The Deferred Action for Childhood Arrivals program (better known as DACA) is a pseudo-executive order issued by President Obama’s administration in June 2012. It allows young undocumented, illegal immigrants to continue to reside in the country to attend school and work without the fear of enforcement of immigration laws pertaining to their resident status. It further allows access to work permits and other government benefits, in violation of law, so it is not merely an exercise of Executive prosecutorial discretion, as it claims.
DACA is pretty clearly unconstitutional, embodying an attempt by a president to impose or override law. Our constitution reserves to the Legislative branch sole law-making ability and to the Executive branch responsibility for enforcing (upholding) the law. The Texas vs United States case, which overturned the similar DAPA executive order, was overturned by the Supreme Court on essentially this argument, and DACA would very likely fail a challenge in court, as well. However, we should not have to sue to undo frequent unconstitutional acts by our President, but rather, we should elect leaders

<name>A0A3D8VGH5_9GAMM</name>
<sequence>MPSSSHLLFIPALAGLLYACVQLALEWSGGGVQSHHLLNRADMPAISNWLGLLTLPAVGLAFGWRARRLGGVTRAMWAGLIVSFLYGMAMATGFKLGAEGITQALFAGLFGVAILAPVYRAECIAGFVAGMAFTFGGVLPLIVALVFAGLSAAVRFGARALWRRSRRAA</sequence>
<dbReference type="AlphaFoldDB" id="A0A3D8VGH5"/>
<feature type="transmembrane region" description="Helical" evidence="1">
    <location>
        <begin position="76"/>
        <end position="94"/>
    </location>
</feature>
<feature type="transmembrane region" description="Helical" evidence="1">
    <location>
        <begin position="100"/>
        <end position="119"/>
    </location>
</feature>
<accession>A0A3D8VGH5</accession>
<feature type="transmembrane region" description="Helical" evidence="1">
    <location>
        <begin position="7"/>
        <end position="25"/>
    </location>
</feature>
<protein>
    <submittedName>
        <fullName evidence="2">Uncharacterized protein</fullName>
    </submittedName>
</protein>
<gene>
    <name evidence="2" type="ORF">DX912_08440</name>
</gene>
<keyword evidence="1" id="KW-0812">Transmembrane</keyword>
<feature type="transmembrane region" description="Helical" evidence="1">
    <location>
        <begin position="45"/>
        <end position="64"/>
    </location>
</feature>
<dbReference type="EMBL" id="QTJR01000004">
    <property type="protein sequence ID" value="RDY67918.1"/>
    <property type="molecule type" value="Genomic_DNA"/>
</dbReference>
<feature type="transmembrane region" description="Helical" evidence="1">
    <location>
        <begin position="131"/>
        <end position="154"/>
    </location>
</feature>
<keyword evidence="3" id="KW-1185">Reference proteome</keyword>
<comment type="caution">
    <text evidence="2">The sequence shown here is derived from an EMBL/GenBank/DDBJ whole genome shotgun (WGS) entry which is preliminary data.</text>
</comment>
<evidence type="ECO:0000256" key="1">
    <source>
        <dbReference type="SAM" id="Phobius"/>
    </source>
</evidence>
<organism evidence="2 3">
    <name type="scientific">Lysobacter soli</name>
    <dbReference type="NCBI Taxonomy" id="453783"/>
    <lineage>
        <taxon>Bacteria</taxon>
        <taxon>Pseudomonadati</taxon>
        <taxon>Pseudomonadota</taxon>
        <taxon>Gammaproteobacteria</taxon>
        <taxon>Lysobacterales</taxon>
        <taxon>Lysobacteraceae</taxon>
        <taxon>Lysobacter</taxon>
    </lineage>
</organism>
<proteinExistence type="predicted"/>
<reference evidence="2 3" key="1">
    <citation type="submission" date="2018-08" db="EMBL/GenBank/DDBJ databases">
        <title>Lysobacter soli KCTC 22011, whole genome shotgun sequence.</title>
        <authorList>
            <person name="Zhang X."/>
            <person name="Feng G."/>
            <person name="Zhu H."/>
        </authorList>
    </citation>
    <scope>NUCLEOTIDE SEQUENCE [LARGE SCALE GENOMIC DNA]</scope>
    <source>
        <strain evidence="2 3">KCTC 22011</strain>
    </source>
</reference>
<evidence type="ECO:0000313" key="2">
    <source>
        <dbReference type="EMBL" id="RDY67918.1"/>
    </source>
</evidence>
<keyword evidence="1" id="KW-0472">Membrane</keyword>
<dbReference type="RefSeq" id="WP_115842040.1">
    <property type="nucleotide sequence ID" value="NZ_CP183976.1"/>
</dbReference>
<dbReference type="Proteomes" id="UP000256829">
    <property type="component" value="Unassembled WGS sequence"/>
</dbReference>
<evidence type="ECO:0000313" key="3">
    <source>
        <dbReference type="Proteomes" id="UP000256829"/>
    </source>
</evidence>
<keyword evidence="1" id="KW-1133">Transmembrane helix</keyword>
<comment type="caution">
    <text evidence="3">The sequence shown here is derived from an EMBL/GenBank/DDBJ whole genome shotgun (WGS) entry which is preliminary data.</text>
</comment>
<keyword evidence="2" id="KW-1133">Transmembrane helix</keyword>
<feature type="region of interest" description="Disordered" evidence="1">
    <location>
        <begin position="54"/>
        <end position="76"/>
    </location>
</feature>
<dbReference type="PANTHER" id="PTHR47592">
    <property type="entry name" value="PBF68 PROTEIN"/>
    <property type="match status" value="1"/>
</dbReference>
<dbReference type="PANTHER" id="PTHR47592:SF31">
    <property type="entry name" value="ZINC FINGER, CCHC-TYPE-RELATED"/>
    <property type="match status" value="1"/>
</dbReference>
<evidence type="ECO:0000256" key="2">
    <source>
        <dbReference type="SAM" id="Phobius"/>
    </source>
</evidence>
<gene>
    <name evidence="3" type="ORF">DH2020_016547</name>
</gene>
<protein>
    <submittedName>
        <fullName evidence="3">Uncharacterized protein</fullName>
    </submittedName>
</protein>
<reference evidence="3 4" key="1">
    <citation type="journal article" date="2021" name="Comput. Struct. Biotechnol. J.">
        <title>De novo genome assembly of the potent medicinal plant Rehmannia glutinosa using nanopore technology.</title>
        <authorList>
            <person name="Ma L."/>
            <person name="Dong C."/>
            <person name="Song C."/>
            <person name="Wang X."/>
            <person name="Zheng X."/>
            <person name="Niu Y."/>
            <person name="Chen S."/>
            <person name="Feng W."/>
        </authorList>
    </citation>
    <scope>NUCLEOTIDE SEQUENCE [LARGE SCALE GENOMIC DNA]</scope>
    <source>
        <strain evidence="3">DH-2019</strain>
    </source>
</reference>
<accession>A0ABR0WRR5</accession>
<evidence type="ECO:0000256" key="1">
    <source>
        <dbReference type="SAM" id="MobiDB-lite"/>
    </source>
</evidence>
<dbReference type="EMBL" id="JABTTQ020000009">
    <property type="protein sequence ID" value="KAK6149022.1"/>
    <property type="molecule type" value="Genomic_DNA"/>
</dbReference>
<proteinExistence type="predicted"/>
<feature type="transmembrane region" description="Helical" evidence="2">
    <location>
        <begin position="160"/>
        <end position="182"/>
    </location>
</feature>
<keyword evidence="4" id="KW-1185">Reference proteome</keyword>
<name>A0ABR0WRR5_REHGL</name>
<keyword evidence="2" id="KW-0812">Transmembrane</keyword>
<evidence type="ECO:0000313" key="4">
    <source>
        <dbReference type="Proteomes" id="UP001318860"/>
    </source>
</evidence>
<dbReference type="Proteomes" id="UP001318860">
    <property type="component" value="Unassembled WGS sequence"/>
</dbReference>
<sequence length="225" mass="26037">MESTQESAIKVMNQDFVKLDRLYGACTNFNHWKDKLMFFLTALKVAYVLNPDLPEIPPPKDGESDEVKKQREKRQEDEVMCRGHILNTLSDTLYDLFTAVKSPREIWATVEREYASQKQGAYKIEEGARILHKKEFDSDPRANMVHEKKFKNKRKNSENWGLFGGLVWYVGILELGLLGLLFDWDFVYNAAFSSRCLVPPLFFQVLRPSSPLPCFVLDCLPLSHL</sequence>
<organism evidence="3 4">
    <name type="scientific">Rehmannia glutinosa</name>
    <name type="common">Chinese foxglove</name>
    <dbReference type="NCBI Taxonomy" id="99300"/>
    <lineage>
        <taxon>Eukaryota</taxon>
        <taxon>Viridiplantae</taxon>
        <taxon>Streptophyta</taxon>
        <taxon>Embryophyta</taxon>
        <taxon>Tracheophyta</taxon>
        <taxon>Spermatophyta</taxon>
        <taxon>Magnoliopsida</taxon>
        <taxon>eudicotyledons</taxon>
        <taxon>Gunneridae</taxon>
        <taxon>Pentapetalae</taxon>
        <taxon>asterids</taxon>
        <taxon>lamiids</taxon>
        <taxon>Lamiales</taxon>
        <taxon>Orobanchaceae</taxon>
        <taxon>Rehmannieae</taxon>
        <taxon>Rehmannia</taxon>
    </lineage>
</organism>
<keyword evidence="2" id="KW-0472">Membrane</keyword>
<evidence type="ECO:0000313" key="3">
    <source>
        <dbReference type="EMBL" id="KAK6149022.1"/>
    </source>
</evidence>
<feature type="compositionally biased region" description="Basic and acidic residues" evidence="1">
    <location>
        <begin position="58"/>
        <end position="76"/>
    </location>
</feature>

with the ethics to uphold the constitution, which they swore to do when taking office. In fact, the Constitution explicitly requires that the President “take care that the laws be faithfully executed.”
Whether you think the protections to young illegal immigrants afforded in DACA is a good idea or not, we have in such executive orders a threat to our democracy, or more accurately, a threat to our great Republic, the United States of America. We rely on the rule of law, as we are a nation governed by documented consent of the governed. This consent is codified in the legislation drafted and approved by those we elect to represent us. If these laws can be controverted by the whimsical memoranda of a President or administrators, where law has not given that authority, we have elevated him or her to the office of Dictator. At such a point, our Republic no longer stands, our vote no longer counts, and we will soon find our consent to be governed of no further consequence.
If DACA is a good idea, it must be lawfully and constitutionally codified and approved by Congress to be enacted. No President may write law. President Trump is right to end this executive whimsy, while giving Congress time to implement proper law if DACA is the will of the people they were elected to represent.
– Ken Witt
For an accessible discussion of the constitutionality of DACA and executive orders in general, I encourage you to read Stanford Law Professor Michael McConnell’s great Q&A.